This website is intended for UK healthcare professionals only Log in | Register

Latest articles

October 2020 Br J Cardiol 2020;27(4) doi: 10.5837/bjc.2020.031

Neprilysin inhibitors and angiotensin(1–7) in COVID-19

Nathalie Esser, Sakeneh Zraika

Abstract

The renin–angiotensin system (RAS) has been at the forefront of research aimed at mitigating the infectivity and mortality associated with the coronavirus disease 2019 (COVID-19) pandemic. This stems from the observation that severe acute respiratory syndrome coronavirus 2 (SARS-CoV-2), the pathogen that causes COVID-19, utilises angiotensin-converting enzyme 2 (ACE2) as its receptor to invade host cells. Since emergence of COVID-19, conflicting guidance has been published on the use of medications that may increase ACE2 levels. Specifically, initial reports suggested that ACE inhibitors and angiotensin II type 1 receptor blockers (ARBs) may result in increased virulence of COVID-19 due to elevated ACE2. Thus, discontinuation of these RAS blockers was advised. However, the data on ACE2 expression with use of RAS blockers in humans without COVID-19 are not clear, and for humans with COVID-19 are not yet available. Moreover, discontinuation of these medications may be deleterious in some patients for whom they are prescribed to treat heart failure, hypertension and ischaemic heart disease. For this reason, professional organisations, including the American College of Cardiology, American Heart Association, Heart Failure Society of America and the European Society of Cardiology, have issued statements advising against discontinuation of any RAS-related treatments in patients during the COVID-19 crisis.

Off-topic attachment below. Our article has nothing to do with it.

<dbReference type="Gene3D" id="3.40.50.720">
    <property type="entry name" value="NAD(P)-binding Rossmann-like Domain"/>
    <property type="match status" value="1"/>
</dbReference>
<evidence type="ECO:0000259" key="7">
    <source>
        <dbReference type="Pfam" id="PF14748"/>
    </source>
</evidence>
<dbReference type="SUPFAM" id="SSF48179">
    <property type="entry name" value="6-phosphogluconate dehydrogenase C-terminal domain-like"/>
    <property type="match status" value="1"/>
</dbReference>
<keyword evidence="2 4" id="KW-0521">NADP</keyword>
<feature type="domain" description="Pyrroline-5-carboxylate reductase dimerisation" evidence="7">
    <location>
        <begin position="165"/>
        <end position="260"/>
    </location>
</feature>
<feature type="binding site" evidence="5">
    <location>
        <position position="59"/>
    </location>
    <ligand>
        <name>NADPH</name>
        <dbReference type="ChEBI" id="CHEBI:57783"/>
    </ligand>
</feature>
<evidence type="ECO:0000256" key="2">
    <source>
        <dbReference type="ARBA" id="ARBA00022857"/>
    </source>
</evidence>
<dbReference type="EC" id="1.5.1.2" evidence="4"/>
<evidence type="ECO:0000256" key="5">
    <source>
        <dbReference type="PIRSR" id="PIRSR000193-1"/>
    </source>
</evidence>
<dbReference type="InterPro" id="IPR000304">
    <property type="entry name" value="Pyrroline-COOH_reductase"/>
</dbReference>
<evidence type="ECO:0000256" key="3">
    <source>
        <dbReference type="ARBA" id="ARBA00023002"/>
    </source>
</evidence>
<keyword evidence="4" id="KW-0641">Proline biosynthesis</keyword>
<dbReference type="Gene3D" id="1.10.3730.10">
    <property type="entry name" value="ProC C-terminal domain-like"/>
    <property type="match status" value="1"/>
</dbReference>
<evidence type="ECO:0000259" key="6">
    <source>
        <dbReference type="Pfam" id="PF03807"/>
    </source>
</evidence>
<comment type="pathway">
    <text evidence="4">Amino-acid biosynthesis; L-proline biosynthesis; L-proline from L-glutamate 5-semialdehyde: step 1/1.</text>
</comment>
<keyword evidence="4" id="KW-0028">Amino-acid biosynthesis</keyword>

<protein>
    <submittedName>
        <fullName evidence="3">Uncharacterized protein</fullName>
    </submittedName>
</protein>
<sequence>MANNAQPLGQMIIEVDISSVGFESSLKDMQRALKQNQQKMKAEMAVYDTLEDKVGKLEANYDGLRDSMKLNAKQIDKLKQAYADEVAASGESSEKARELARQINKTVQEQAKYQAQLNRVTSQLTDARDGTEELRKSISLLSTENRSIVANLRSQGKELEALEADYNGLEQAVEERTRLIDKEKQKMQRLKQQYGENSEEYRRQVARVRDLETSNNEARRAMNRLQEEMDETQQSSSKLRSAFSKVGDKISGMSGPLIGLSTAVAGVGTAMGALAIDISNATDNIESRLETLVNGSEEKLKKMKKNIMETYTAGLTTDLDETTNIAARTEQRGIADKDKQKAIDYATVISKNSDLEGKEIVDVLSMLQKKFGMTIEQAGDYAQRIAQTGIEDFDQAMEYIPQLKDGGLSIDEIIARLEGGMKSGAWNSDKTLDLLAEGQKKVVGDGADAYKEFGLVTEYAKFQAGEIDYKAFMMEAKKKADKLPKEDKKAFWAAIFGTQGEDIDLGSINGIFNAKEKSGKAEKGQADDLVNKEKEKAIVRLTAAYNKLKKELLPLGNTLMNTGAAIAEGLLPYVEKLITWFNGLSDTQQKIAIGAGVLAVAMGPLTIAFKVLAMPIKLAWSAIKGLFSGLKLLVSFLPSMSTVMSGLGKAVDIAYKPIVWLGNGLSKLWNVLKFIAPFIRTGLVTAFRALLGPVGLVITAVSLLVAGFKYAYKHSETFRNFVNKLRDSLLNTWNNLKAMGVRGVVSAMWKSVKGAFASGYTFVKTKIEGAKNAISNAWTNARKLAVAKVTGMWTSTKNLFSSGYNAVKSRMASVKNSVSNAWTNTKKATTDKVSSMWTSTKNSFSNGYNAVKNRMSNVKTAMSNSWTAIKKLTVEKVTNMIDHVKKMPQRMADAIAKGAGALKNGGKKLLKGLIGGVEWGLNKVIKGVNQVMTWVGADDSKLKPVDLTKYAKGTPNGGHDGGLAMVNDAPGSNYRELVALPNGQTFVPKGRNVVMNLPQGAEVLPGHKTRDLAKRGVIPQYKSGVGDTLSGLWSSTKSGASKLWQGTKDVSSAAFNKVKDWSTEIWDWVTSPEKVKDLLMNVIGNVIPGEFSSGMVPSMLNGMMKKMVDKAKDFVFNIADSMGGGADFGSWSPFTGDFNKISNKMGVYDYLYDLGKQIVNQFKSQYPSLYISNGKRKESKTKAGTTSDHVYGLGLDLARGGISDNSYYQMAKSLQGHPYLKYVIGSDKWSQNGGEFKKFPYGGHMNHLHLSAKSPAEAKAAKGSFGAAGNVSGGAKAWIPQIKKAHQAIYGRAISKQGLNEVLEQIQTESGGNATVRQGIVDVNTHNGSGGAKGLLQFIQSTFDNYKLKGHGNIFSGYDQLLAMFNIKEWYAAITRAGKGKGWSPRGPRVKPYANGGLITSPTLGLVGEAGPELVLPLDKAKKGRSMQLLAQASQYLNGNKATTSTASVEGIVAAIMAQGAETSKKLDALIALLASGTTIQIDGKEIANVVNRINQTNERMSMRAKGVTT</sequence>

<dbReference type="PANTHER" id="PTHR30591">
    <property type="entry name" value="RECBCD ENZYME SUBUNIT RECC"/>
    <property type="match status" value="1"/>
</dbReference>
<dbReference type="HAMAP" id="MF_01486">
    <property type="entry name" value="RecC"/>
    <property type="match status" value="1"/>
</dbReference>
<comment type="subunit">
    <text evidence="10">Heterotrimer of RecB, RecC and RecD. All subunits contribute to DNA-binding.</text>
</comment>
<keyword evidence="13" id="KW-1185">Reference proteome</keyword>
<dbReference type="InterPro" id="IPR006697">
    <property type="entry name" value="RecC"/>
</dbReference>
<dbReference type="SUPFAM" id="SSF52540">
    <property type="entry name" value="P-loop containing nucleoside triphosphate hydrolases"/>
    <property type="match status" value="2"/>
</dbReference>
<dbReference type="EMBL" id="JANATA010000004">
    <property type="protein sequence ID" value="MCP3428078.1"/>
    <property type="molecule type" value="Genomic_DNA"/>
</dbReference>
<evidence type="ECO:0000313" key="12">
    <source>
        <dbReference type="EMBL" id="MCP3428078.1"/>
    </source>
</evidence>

| Full text

October 2020 Br J Cardiol 2020;27(4) doi: 10.5837/bjc.2020.032

Clinical cases illustrating the efficacy of intra-coronary lithotripsy

Paula Finnegan, John Jefferies, Ronan Margey, Barry Hennigan

Abstract

We provide the details of three cases utilising intravascular lithotripsy, a novel approach to percutaneous coronary intervention (PCI).

| Full text

October 2020 Br J Cardiol 2020;27(4) doi: 10.5837/bjc.2020.033

Should we still have the COURAGE to perform elective PCI in stable myocardial ISCHEMIA?

Telal Mudawi, Darar Al-Khdair, Muath Al-Anbaei, Asmaa Ali, Ahmed Amin, Dalia Besada, Waleed Alenezi

Abstract

The benefit of percutaneous coronary intervention (PCI) in ST-elevation myocardial infarction (STEMI) is undisputed. Clinical trials like DANAMI-2 (DANish Acute Myocardial Infarction 2),1-3 PRAGUE-2 (Primary Angioplasty in AMI Patients from General Community Hospitals Transported to PTCA Units vs Emergency Thrombolysis),4,5 STAT (Stenting Versus Thrombolysis in Acute Myocardial Infarction),6 AIR PAMI (Air Primary Angioplasty in Myocardial Infarction),7 Stent Versus Thrombolysis for Occluded Coronary Arteries in Patients With Acute Myocardial Infarction (STOPAMI)-1,8 and STOPAMI-29 have demonstrated better outcomes with primary PCI over fibrinolysis. Other clinical trials10-14 have demonstrated superiority of PCI over sole medical therapy for non-ST elevation myocardial infarction (NSTEMI) and unstable angina.